Price Johnson always was intrigued by the military. Plans for life after high school — which would begin after he graduated from Verrado High School this May — had yet to be cemented.
It was only August of 2018 at this point — several weeks into the school year — when Johnson’s interest in the military heightened.
An Air Force Academy alumnus ventured out to Verrado High School to speak to several students who were toying with the idea of joining a military academy. Johnson was one of them, though this was the first time he had learned what a military academy was and all the opportunities that came with it.
And his intrigue spiked.
“The thing is,” Johnson said, “not a lot of people know about what service academies do, so I went home and researched, talked to my parents about it. One thing I had always talked about was the military in general, but then I found out the academy was a way to really get a superior edge in my career path and in my life.”
The Air Force Academy, located in Colorado Springs, is “both a military organization and a university,” according to its website. It’s one of five U.S. service academies.
“The mission of the United States Air Force Academy is to educate, train and inspire men and women to become leaders of character, motivated to lead the United States Air Force in service to our nation,” per its website.
Johnson applied to the U.S. Air Force Academy and, months later, was admitted. He officially signed his commitment to the academy in early June.
The path to get there was a lengthy, exhausting process.
He first needed to receive a congressional nomination from an Arizona representative. He then had to interview for a spot in front of four military academy alumni, given a series of challenging, thought-provoking questions in Prescott. He also had to be in good academic standing — the academy requires around a 3.9, Johnson graduated with an unweighted 4.0 — as well as top-notch physical condition.
Johnson had to pass a physical test that included pull-ups, push-ups and a mile run. He also needed to prove his possessed strong leadership and communicative skills, in which he cited his membership to both the National Honor Society and student government at Verrado.
“It took me a good three, four months to get everything done,” he said.
As if the application process wasn’t strenuous enough, Johnson initially heard back from the academy in early spring and was informed he had not been selected. A disappointing development, he slowly began to concede to the fact that perhaps the academy wasn’t meant to be.
But he still clutched on to the hope that it was, even after he applied and was accepted to Arizona State University.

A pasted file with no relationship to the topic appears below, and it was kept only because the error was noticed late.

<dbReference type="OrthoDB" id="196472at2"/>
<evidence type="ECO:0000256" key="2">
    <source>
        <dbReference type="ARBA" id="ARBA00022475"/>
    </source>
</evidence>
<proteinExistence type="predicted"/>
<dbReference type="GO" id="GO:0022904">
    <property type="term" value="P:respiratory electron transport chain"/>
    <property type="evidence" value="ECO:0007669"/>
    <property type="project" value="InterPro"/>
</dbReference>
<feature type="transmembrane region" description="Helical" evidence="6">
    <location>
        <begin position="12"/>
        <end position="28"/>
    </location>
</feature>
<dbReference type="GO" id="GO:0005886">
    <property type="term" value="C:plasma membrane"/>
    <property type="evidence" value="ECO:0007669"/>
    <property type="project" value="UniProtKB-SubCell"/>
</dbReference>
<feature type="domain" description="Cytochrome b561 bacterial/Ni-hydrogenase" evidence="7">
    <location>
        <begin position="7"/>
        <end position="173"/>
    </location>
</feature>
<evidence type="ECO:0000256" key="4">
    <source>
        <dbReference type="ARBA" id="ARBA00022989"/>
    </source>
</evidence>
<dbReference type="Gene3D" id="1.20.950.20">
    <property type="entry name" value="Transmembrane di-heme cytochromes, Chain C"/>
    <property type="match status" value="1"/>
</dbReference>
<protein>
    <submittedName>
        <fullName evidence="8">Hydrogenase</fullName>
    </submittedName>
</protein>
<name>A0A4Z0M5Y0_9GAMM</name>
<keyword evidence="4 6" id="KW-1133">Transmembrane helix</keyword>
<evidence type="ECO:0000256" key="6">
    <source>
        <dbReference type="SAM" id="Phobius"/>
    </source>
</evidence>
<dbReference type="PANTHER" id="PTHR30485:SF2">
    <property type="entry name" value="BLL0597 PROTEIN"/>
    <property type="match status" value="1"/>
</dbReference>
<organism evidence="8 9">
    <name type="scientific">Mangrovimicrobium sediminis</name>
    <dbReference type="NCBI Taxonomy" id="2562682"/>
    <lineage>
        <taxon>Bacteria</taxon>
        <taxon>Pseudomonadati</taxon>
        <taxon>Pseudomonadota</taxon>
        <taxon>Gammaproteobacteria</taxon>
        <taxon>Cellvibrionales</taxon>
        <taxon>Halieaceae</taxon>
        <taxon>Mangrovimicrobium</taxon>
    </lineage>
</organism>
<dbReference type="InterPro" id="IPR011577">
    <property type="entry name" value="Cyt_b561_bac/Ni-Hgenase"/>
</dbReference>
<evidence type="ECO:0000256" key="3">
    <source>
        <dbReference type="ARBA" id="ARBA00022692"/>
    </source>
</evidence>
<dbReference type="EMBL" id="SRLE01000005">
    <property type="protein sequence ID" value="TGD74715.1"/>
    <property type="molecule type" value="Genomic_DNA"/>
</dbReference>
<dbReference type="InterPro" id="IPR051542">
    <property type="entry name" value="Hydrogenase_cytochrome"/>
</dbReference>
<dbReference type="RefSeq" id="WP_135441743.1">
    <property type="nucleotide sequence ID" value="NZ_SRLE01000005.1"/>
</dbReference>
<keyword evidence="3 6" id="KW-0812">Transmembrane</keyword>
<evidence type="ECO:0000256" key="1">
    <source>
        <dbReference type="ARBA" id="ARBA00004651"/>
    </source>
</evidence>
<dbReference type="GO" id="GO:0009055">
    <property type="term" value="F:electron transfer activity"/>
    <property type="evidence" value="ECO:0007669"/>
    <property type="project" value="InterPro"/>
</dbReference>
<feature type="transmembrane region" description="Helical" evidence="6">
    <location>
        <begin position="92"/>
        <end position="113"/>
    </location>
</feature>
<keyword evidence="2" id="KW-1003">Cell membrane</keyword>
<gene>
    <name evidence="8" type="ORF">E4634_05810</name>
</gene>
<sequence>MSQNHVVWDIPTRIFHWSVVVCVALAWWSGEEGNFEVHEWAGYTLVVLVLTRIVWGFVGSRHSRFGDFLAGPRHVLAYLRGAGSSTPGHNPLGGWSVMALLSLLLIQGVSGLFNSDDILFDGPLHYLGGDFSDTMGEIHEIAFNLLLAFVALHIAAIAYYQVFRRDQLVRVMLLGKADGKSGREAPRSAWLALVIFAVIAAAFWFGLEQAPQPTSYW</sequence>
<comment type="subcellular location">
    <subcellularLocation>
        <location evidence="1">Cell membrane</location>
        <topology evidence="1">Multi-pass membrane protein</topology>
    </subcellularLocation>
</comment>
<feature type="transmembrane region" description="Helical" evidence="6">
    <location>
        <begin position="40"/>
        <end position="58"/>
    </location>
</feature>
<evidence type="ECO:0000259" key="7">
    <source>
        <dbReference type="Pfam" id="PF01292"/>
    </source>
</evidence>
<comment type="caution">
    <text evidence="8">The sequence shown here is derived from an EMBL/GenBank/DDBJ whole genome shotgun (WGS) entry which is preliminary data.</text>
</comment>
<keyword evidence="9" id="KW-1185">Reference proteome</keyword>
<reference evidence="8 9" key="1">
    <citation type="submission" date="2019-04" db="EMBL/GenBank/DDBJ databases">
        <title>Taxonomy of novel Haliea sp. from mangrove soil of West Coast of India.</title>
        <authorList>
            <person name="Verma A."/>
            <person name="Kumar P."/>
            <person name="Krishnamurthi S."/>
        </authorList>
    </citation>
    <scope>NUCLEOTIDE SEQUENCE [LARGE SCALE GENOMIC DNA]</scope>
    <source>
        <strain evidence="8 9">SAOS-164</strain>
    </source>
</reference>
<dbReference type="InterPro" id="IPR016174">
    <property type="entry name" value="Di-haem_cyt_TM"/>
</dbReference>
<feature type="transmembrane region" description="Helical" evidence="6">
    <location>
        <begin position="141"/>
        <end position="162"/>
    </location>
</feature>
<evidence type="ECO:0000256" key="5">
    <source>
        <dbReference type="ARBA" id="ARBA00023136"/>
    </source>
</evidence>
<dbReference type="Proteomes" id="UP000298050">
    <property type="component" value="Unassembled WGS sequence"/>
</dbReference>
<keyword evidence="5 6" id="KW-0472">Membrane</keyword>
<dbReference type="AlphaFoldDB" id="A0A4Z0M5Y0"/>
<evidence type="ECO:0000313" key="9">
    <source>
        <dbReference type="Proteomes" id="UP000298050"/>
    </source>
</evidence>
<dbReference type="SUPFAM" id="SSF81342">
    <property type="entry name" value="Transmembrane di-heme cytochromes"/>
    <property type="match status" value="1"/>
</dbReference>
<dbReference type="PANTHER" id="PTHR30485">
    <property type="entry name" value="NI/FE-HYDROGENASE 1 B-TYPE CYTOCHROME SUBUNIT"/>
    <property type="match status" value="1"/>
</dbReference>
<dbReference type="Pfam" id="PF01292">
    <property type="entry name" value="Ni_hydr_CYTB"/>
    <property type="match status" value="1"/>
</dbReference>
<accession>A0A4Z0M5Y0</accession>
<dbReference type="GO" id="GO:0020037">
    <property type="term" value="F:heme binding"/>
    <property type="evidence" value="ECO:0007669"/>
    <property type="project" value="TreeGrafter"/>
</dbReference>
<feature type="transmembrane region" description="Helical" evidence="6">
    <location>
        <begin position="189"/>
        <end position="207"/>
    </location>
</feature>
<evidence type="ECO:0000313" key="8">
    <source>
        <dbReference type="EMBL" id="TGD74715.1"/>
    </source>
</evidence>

In early June, however, the academy reached back out to Johnson. He had planned to be at ASU in the fall, with classes already selected and a roommate picked. But a spot had opened up for him in Colorado Springs, and the academy inquired Johnson about his interest in still attending. He only had a handful of days to make this decision.
He deemed this final opportunity was too strong an offer to pass up. He accepted their offer days later.
He packed his bags and left for Colorado Springs, basic training and his new life on June 23. His first day of the five-and-a-half-week basic training process begins on June 27.
The last three years at Verrado, Johnson was a member of the varsity soccer team as a defenseman. He played in 43 career games, a centerpiece in getting the Vipers to the postseason the previous two seasons. He was named to the 5A Desert West Region All-Region First Team this season. He also netted Verrado’s 2019 Most Outstanding Player Award.
Johnson also compiled a two-year stint on the varsity tennis team his last two years of high school.
At the Air Force Academy, Johnson will major in computer science. By furthering his education in the academy, he believes he’ll gain a competitive edge over others in his career field.
“I hope to be coming out of this with the amount of discipline, respect, responsibility — just a whole new look on life; a whole new way of living my life based on the standards I’d have learned at the academy,” he said.
Coupled with gaining an advantage by studying at the Air Force Academy, Johnson also believes he received an edge over others by growing up in Verrado. It’s a smaller town, which made it more difficult to receive a congressional nomination. Students who attended high schools in larger cities have easier access to a congressional representative, he said, so it was instilled in him that he must work twice as hard as someone with similar aspirations in a neighboring town.
Because of his commitment, Johnson is required to put in five years of service in the academy following his graduation from the university. He can choose to be done entirely after those five years. If he chooses to stay in the service for another 20 years, however, he’ll receive full retirement, he said.
“My end goal is to work at a government agency and I thought this would be one of the best ways to get there,” he said.
Johnson’s first trip home is slated for Thanksgiving break, the first opportunity he’ll have to return home to see family and friends. Aside from that, he’s mostly looking forward to the career opportunities the academy will present, and the person it’ll likely mold him into.
“I’m looking forward to just seeing where I go in life. It’s something new, for sure.”